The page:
make the site validate correctly with W3C
ORCID pages do not seem to be valid HTML5 according to
E.g. mine reports many errors, mostly unescaped & symbols and img tags without alt text, which should both be fairly easy to fix, http://validator.w3.org/check?uri=http%3A%2F%2Forcid.org%2F0000-0002-7676-7860
Great suggestion. This is on our list of things to do, it just doesn’t have a high priority. I’ve listed the idea as under review as we will need to have staff look into it further before we make any changes.
1) Why has "Implement W3C's 'Proposal for the Improvement of the Semantics of ORCIDs' been merged into this idea? The topics are not the same.
2) Please can we have the update to that idea, as promised in January 2017?
3) Please can we have an update on /this/ idea ("make the site validate correctly with W3C"), which was raised in December 2012?
Thanks for the reminder. We're going to flag this so our team can get an update this quarter, but we probably will not be able to get a response until after the release of the 2.0 API this month.
The 2.0 API is a major update which will significantly change how integrators interact with the ORCID Registry. However subsequent versions are expected to come at a much faster rate as the changes will be more incremental.
ORCID Community Team
Could we have an update, please?
Fred Smith commented
3.5 years on, the site still does not validate. Please expedite a fix. valid HTML helps accessibility.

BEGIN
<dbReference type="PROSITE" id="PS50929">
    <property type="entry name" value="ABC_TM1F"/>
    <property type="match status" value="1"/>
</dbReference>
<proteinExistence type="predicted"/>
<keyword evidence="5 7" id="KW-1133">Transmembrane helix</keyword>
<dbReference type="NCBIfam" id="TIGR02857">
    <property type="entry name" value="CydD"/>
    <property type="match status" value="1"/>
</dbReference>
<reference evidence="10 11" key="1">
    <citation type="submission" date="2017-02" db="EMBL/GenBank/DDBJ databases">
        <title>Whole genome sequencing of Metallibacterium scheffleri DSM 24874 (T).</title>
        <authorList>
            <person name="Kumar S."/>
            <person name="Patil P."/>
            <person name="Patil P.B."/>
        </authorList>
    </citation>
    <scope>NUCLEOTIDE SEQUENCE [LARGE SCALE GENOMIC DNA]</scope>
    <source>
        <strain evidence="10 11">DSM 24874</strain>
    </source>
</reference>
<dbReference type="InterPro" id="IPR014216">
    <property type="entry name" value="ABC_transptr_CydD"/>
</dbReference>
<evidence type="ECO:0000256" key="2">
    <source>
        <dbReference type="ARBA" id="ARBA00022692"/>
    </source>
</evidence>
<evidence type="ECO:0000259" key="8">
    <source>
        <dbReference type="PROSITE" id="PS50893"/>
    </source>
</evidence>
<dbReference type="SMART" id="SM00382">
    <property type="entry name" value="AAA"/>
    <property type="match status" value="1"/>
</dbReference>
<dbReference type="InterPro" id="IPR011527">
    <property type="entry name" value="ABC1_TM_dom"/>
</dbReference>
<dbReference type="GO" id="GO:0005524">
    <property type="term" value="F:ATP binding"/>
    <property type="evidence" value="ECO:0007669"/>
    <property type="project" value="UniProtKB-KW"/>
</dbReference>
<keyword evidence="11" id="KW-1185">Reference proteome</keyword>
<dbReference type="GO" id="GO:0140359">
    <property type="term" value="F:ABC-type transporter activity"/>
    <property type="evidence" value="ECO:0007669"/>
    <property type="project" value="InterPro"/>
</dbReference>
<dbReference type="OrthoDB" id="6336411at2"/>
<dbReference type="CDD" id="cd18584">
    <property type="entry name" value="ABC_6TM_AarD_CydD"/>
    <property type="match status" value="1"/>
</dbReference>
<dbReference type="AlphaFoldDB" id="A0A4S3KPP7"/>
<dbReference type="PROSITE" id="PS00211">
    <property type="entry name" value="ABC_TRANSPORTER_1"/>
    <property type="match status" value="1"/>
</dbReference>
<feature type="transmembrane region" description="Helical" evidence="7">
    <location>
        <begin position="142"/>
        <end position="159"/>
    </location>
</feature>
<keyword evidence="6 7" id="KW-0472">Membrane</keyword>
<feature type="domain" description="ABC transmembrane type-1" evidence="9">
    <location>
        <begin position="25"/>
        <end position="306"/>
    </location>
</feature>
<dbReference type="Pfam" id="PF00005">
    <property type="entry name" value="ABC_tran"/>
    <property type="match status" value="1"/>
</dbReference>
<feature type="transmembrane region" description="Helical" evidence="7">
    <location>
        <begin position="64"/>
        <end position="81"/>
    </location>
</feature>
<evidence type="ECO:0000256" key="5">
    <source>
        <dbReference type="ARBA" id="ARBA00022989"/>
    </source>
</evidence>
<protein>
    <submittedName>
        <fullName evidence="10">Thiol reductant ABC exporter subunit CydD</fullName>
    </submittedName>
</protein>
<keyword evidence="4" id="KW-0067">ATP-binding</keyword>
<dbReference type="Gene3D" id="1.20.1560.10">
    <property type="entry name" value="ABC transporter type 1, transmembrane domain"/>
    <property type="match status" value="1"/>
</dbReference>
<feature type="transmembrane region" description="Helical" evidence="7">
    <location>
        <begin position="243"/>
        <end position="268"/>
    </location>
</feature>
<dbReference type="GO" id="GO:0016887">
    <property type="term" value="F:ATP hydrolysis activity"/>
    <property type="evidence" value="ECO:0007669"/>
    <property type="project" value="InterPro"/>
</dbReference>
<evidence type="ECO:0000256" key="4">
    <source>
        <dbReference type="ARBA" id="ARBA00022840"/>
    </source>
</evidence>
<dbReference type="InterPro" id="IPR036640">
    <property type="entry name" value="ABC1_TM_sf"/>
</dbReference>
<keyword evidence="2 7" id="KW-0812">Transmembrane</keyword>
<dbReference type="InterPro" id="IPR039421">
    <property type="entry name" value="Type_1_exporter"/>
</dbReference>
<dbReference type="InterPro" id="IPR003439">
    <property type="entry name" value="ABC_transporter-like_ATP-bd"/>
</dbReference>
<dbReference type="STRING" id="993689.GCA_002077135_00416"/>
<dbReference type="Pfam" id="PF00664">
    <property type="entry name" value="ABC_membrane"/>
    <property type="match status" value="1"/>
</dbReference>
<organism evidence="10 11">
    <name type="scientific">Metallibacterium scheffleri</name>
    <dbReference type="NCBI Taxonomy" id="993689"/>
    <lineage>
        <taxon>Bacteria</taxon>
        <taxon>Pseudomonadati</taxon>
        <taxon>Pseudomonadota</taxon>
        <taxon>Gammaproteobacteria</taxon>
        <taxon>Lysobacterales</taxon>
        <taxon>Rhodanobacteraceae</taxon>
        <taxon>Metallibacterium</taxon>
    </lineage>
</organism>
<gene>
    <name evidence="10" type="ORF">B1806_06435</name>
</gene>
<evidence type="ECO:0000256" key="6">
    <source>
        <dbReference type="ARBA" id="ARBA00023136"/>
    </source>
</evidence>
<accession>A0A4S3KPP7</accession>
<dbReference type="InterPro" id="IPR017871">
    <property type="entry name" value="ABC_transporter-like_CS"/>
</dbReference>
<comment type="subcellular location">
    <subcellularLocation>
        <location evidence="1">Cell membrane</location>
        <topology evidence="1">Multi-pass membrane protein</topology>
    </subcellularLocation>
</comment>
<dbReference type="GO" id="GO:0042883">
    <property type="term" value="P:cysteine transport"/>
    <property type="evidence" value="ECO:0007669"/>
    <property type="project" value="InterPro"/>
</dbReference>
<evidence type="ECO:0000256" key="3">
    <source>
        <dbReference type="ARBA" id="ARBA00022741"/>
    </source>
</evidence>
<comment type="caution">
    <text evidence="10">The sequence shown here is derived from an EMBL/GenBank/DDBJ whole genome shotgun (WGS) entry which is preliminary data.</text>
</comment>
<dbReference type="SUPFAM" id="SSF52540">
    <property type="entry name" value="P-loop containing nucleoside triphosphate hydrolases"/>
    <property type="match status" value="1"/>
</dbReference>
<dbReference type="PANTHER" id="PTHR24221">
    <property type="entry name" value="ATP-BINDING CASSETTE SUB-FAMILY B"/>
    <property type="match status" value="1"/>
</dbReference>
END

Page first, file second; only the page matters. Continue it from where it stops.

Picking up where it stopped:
Markus Kuhn commented
A simple, public, read-only API (exactly like Jan suggested here) that requires no access token and simply returns the data already available on the public web page, but in JSON format, would make ORCID orders of magnitude more useful. In particular, it would make it possible to write very easy-to-use local tools, e.g. departmental CMS plugins that users can use to import their ORCID works list into their own home page. I don't want every user of such a plugin to have to set up an access token themselves first, and hard-wiring my own one in such an open-source tool also seems silly.
Why even have an access token to access public data? What purpose does it serve?
My friend Phil Archer, of the W3C, has written a paper  recommending some simple changes to ORCID's linked data, to make it more easily usable and to add semantic richness.
I strongly commend his suggestions.
You need data stamps on these items presented on the parent page.
Has this problem from 18 months ago been looked at?
David W. Lawrence commented
Out of votes. I think this is a good idea.
Jan Schulz commented
It would be so much easer for potential users of the API if you could request "http://pub.orcid.org/0000-0002-8534-5985/orcid-works?json" in a browser and get a standard(!) json response (instead of specifying a Accept header and also a non standard one "orcid+json")